Databases! Apparently they are useful. In a quest to better understand this gap in my knowledge, Rahul, Yu, Joshua, and I sat down.
There are so many tools out there. What you invest in learning is important because you don’t know what will still be around, especially the web-based ones.
SQL as a way of querying a relational database – pain to learn, as it’s a programming language. Things like ScraperWiki help make that easier.
Can deal with your data in much more subtle ways. Worth it for the expertise and/or if you need to slice and dice to find stories in data.
SQLite is basically a database file on your computer. Can speak SQL to it. It’s behind your mail, your interactive nametags, etc. But if you want to share the data, you have to mail the file to someone. Doesn’t merge changes – have to treat it like a file. But for a one-off-research thing, it’s great. 10s of thousands of rows. Great for Python scripts, there are some UI tools (Lita – Adobe Air app). Research one-off
ScraperWiki can mod a file into an SQL file.
MySQL and PostGreSQL allow for security measures. Web apps. Runs on a server – you have to send queries to it, it sends things back. There are shortcuts to making this happen.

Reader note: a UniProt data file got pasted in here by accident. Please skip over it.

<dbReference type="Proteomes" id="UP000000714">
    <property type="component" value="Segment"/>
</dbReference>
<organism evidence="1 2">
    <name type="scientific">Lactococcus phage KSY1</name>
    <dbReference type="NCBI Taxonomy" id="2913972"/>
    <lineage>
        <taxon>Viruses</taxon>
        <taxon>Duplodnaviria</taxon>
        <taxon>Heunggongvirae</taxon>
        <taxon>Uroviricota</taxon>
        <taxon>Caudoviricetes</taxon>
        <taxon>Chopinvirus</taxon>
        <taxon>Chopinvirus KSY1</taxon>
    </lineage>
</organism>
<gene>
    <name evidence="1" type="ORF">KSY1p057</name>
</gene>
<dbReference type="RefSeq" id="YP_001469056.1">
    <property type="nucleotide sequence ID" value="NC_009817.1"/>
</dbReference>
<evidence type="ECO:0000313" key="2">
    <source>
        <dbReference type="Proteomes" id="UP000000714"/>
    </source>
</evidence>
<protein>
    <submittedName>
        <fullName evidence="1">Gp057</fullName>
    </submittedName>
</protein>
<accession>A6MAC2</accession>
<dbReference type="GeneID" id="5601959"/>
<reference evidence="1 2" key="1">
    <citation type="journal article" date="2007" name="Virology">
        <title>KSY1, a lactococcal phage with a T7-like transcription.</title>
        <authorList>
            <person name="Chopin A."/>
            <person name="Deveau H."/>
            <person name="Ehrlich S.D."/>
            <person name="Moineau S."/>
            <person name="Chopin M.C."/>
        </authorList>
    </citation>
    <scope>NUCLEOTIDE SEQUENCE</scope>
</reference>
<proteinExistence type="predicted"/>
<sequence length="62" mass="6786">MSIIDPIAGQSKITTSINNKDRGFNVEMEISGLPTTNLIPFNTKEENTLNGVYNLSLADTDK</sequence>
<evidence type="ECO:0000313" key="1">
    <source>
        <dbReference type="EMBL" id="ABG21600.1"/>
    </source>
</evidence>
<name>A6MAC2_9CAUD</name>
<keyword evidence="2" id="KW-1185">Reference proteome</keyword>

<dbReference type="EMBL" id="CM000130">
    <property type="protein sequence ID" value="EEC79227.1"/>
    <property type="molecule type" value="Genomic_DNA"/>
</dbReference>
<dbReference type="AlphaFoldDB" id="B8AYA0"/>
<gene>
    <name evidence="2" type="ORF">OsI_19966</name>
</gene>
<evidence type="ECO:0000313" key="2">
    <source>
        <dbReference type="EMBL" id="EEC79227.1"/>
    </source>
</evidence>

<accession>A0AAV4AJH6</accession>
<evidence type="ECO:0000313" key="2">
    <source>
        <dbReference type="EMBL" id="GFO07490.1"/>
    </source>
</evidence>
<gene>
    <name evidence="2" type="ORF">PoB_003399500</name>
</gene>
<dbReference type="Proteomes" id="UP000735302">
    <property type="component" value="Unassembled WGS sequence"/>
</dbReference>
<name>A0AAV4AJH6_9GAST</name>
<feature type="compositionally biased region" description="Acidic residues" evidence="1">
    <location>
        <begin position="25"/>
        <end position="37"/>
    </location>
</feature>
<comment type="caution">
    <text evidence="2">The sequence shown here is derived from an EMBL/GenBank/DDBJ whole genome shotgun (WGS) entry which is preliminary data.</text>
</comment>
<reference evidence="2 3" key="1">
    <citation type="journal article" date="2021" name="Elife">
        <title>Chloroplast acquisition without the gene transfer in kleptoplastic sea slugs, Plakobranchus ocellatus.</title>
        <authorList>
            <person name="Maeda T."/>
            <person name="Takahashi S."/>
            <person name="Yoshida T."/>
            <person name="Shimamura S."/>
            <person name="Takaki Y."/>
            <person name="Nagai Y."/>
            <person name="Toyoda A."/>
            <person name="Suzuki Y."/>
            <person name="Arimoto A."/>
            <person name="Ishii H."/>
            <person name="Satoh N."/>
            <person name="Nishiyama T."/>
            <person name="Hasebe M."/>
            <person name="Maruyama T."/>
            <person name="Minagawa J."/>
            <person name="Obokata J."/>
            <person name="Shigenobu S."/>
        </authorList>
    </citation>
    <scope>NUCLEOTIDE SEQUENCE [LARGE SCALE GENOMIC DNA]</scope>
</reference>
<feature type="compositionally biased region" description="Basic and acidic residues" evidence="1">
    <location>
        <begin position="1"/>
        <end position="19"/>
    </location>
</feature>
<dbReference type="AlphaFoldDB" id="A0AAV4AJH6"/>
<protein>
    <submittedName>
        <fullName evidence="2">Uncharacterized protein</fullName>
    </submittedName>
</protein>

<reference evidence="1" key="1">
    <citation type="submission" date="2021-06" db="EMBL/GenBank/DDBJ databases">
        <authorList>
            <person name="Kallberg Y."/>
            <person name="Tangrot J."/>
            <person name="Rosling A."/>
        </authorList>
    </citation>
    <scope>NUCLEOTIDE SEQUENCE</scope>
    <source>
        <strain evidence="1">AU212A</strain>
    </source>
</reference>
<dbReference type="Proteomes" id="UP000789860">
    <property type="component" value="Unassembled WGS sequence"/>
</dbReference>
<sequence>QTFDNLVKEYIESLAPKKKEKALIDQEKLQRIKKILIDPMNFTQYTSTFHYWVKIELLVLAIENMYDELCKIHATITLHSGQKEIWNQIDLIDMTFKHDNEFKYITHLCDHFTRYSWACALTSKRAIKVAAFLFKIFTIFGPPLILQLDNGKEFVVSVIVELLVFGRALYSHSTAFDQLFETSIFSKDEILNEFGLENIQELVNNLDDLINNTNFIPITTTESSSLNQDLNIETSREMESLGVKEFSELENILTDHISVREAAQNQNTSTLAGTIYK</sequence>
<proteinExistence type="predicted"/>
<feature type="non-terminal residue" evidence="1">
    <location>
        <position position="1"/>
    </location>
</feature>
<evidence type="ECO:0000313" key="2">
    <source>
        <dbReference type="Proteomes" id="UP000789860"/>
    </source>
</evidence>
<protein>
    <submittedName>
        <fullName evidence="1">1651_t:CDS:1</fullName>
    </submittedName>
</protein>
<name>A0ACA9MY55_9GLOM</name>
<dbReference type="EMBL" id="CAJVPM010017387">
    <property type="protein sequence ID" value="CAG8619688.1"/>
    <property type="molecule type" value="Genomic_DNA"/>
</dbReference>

Xampp installs PHP, PHPmyadmin, Apache.
PHPmyadmin lets you talk to MySQL in a nice web-based UI.
Every row has a number. Numbers are unique per table. This is how they reference each other. Never put information in two places (unless you really need to).
SQL To learn the language, Scraperwiki.com really helps with playing around.
CartoDB is great for mapping things.
Import.io sets you up for easy scraping. So if you wanted to scrape moma.org, you would teach it what you wanted, and then tweak what it came up with.
Open Refine as difficult to learn but gives a table of charts as a correlation that plots column to column – helps you see if there’s a correlation between variables. Can group things for you based on different spellings because Google.
NaviCat does data transfer from one database to another.
Non Relational Databases
Don’t know what the structure will be yet. No standard way to query it. Write code to query, there are libraries and examples to help. Need a quick way to store data and fetch it.
When pulling in information, it’s nice when it’s already structured (like when Civic pulls from the Globe, they’re including word count, author, date, etc – some scripts were written for it, but…
CouchDB defines what is present, then pull and push. Difficulty is in querying it – there is no standard for that.
MongoDB updates and syncs well.
Firebase lets you play with these structures easily.
Tableau does some pretty awesome things. If you just want a visualization of the data in a spreadsheet.
Statwing also does the statistical analysis of the data you input.